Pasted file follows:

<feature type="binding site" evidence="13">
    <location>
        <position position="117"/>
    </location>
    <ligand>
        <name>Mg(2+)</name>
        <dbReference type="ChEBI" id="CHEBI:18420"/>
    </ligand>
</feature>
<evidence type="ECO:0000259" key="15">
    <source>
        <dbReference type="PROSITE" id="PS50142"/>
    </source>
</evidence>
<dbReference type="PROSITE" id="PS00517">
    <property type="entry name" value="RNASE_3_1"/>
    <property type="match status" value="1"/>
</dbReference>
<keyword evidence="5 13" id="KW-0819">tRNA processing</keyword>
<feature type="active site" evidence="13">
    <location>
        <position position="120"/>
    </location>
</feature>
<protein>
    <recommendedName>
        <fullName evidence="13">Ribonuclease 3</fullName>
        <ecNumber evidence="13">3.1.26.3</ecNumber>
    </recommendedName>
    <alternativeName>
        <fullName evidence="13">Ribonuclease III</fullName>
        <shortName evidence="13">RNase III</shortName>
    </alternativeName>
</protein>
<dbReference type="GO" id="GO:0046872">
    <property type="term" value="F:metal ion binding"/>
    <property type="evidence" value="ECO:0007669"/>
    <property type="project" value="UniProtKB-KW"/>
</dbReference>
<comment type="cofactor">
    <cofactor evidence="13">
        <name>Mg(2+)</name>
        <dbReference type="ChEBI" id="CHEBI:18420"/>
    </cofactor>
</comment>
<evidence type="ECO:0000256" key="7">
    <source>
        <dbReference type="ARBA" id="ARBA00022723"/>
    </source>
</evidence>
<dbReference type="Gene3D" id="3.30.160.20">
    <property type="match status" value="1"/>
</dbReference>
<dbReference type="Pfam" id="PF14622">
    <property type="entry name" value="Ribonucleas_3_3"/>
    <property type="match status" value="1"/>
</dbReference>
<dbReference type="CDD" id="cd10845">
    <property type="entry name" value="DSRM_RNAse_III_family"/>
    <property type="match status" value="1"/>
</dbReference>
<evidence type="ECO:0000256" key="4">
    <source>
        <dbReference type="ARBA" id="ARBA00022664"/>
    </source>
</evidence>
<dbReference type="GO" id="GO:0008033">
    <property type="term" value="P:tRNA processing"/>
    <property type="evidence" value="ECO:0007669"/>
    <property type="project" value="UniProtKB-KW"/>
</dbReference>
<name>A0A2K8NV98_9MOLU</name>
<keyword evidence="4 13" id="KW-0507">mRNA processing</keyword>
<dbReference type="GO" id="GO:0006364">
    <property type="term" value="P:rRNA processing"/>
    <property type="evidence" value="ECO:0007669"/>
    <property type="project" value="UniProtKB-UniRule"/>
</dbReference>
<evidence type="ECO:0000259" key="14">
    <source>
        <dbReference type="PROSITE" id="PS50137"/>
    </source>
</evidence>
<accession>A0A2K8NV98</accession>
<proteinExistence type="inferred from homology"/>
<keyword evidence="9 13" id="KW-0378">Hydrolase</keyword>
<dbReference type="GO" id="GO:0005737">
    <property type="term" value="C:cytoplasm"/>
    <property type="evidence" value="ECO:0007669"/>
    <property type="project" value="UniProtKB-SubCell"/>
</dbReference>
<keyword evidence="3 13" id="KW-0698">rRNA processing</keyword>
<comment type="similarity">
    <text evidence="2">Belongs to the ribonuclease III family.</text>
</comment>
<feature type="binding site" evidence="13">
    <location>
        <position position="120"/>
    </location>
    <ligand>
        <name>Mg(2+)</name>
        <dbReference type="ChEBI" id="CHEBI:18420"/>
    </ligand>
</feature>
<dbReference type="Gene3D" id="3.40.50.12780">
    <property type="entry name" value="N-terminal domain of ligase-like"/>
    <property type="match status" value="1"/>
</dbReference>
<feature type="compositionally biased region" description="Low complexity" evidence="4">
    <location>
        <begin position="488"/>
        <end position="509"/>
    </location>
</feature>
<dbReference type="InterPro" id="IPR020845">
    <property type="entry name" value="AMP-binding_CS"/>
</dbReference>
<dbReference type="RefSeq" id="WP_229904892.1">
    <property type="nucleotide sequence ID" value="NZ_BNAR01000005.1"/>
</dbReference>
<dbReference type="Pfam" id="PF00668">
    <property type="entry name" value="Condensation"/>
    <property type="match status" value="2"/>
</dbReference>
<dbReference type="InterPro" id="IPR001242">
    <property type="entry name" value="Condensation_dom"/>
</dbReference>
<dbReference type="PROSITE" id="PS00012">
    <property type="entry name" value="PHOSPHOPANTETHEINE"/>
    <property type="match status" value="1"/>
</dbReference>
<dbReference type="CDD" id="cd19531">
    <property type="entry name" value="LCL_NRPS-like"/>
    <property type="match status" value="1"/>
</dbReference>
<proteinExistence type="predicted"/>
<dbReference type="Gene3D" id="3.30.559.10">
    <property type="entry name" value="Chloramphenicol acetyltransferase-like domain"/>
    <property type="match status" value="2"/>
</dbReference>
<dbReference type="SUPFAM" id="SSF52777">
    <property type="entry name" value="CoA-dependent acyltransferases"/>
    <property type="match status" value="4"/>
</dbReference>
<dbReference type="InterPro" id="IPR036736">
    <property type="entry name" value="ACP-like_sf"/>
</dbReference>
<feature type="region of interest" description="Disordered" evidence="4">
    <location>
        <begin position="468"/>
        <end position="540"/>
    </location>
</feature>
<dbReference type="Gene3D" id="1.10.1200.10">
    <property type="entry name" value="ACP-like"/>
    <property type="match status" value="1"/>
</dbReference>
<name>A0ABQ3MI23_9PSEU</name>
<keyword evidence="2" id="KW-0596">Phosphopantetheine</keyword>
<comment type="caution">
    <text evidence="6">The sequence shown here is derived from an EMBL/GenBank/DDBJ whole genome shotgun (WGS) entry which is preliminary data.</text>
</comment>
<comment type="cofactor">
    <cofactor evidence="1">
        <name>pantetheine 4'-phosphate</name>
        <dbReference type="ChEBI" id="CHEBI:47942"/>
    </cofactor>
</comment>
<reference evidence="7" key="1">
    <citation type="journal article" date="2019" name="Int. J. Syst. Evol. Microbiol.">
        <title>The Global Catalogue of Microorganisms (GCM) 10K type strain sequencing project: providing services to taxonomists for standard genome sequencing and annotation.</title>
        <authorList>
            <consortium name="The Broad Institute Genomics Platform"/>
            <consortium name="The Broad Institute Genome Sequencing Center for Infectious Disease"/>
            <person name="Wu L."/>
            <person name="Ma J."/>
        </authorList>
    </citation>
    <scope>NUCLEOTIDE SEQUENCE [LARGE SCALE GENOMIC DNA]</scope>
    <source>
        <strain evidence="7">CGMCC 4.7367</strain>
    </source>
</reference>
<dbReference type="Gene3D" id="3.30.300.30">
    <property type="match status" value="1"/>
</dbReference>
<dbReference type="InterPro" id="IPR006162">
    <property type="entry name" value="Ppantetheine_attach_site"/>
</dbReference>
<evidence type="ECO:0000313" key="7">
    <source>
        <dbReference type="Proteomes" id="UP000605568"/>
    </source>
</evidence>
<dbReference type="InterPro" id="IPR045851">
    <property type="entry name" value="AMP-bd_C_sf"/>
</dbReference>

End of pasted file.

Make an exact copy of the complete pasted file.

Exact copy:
<feature type="binding site" evidence="13">
    <location>
        <position position="117"/>
    </location>
    <ligand>
        <name>Mg(2+)</name>
        <dbReference type="ChEBI" id="CHEBI:18420"/>
    </ligand>
</feature>
<evidence type="ECO:0000259" key="15">
    <source>
        <dbReference type="PROSITE" id="PS50142"/>
    </source>
</evidence>
<dbReference type="PROSITE" id="PS00517">
    <property type="entry name" value="RNASE_3_1"/>
    <property type="match status" value="1"/>
</dbReference>
<keyword evidence="5 13" id="KW-0819">tRNA processing</keyword>
<feature type="active site" evidence="13">
    <location>
        <position position="120"/>
    </location>
</feature>
<protein>
    <recommendedName>
        <fullName evidence="13">Ribonuclease 3</fullName>
        <ecNumber evidence="13">3.1.26.3</ecNumber>
    </recommendedName>
    <alternativeName>
        <fullName evidence="13">Ribonuclease III</fullName>
        <shortName evidence="13">RNase III</shortName>
    </alternativeName>
</protein>
<dbReference type="GO" id="GO:0046872">
    <property type="term" value="F:metal ion binding"/>
    <property type="evidence" value="ECO:0007669"/>
    <property type="project" value="UniProtKB-KW"/>
</dbReference>
<comment type="cofactor">
    <cofactor evidence="13">
        <name>Mg(2+)</name>
        <dbReference type="ChEBI" id="CHEBI:18420"/>
    </cofactor>
</comment>
<evidence type="ECO:0000256" key="7">
    <source>
        <dbReference type="ARBA" id="ARBA00022723"/>
    </source>
</evidence>
<dbReference type="Gene3D" id="3.30.160.20">
    <property type="match status" value="1"/>
</dbReference>
<dbReference type="Pfam" id="PF14622">
    <property type="entry name" value="Ribonucleas_3_3"/>
    <property type="match status" value="1"/>
</dbReference>
<dbReference type="CDD" id="cd10845">
    <property type="entry name" value="DSRM_RNAse_III_family"/>
    <property type="match status" value="1"/>
</dbReference>
<evidence type="ECO:0000256" key="4">
    <source>
        <dbReference type="ARBA" id="ARBA00022664"/>
    </source>
</evidence>
<dbReference type="GO" id="GO:0008033">
    <property type="term" value="P:tRNA processing"/>
    <property type="evidence" value="ECO:0007669"/>
    <property type="project" value="UniProtKB-KW"/>
</dbReference>
<name>A0A2K8NV98_9MOLU</name>
<keyword evidence="4 13" id="KW-0507">mRNA processing</keyword>
<dbReference type="GO" id="GO:0006364">
    <property type="term" value="P:rRNA processing"/>
    <property type="evidence" value="ECO:0007669"/>
    <property type="project" value="UniProtKB-UniRule"/>
</dbReference>
<evidence type="ECO:0000259" key="14">
    <source>
        <dbReference type="PROSITE" id="PS50137"/>
    </source>
</evidence>
<accession>A0A2K8NV98</accession>
<proteinExistence type="inferred from homology"/>
<keyword evidence="9 13" id="KW-0378">Hydrolase</keyword>
<dbReference type="GO" id="GO:0005737">
    <property type="term" value="C:cytoplasm"/>
    <property type="evidence" value="ECO:0007669"/>
    <property type="project" value="UniProtKB-SubCell"/>
</dbReference>
<keyword evidence="3 13" id="KW-0698">rRNA processing</keyword>
<comment type="similarity">
    <text evidence="2">Belongs to the ribonuclease III family.</text>
</comment>
<feature type="binding site" evidence="13">
    <location>
        <position position="120"/>
    </location>
    <ligand>
        <name>Mg(2+)</name>
        <dbReference type="ChEBI" id="CHEBI:18420"/>
    </ligand>
</feature>
<dbReference type="Gene3D" id="3.40.50.12780">
    <property type="entry name" value="N-terminal domain of ligase-like"/>
    <property type="match status" value="1"/>
</dbReference>
<feature type="compositionally biased region" description="Low complexity" evidence="4">
    <location>
        <begin position="488"/>
        <end position="509"/>
    </location>
</feature>
<dbReference type="InterPro" id="IPR020845">
    <property type="entry name" value="AMP-binding_CS"/>
</dbReference>
<dbReference type="RefSeq" id="WP_229904892.1">
    <property type="nucleotide sequence ID" value="NZ_BNAR01000005.1"/>
</dbReference>
<dbReference type="Pfam" id="PF00668">
    <property type="entry name" value="Condensation"/>
    <property type="match status" value="2"/>
</dbReference>
<dbReference type="InterPro" id="IPR001242">
    <property type="entry name" value="Condensation_dom"/>
</dbReference>
<dbReference type="PROSITE" id="PS00012">
    <property type="entry name" value="PHOSPHOPANTETHEINE"/>
    <property type="match status" value="1"/>
</dbReference>
<dbReference type="CDD" id="cd19531">
    <property type="entry name" value="LCL_NRPS-like"/>
    <property type="match status" value="1"/>
</dbReference>
<proteinExistence type="predicted"/>
<dbReference type="Gene3D" id="3.30.559.10">
    <property type="entry name" value="Chloramphenicol acetyltransferase-like domain"/>
    <property type="match status" value="2"/>
</dbReference>
<dbReference type="SUPFAM" id="SSF52777">
    <property type="entry name" value="CoA-dependent acyltransferases"/>
    <property type="match status" value="4"/>
</dbReference>
<dbReference type="InterPro" id="IPR036736">
    <property type="entry name" value="ACP-like_sf"/>
</dbReference>
<feature type="region of interest" description="Disordered" evidence="4">
    <location>
        <begin position="468"/>
        <end position="540"/>
    </location>
</feature>
<dbReference type="Gene3D" id="1.10.1200.10">
    <property type="entry name" value="ACP-like"/>
    <property type="match status" value="1"/>
</dbReference>
<name>A0ABQ3MI23_9PSEU</name>
<keyword evidence="2" id="KW-0596">Phosphopantetheine</keyword>
<comment type="caution">
    <text evidence="6">The sequence shown here is derived from an EMBL/GenBank/DDBJ whole genome shotgun (WGS) entry which is preliminary data.</text>
</comment>
<comment type="cofactor">
    <cofactor evidence="1">
        <name>pantetheine 4'-phosphate</name>
        <dbReference type="ChEBI" id="CHEBI:47942"/>
    </cofactor>
</comment>
<reference evidence="7" key="1">
    <citation type="journal article" date="2019" name="Int. J. Syst. Evol. Microbiol.">
        <title>The Global Catalogue of Microorganisms (GCM) 10K type strain sequencing project: providing services to taxonomists for standard genome sequencing and annotation.</title>
        <authorList>
            <consortium name="The Broad Institute Genomics Platform"/>
            <consortium name="The Broad Institute Genome Sequencing Center for Infectious Disease"/>
            <person name="Wu L."/>
            <person name="Ma J."/>
        </authorList>
    </citation>
    <scope>NUCLEOTIDE SEQUENCE [LARGE SCALE GENOMIC DNA]</scope>
    <source>
        <strain evidence="7">CGMCC 4.7367</strain>
    </source>
</reference>
<dbReference type="Gene3D" id="3.30.300.30">
    <property type="match status" value="1"/>
</dbReference>
<dbReference type="InterPro" id="IPR006162">
    <property type="entry name" value="Ppantetheine_attach_site"/>
</dbReference>
<evidence type="ECO:0000313" key="7">
    <source>
        <dbReference type="Proteomes" id="UP000605568"/>
    </source>
</evidence>
<dbReference type="InterPro" id="IPR045851">
    <property type="entry name" value="AMP-bd_C_sf"/>
</dbReference>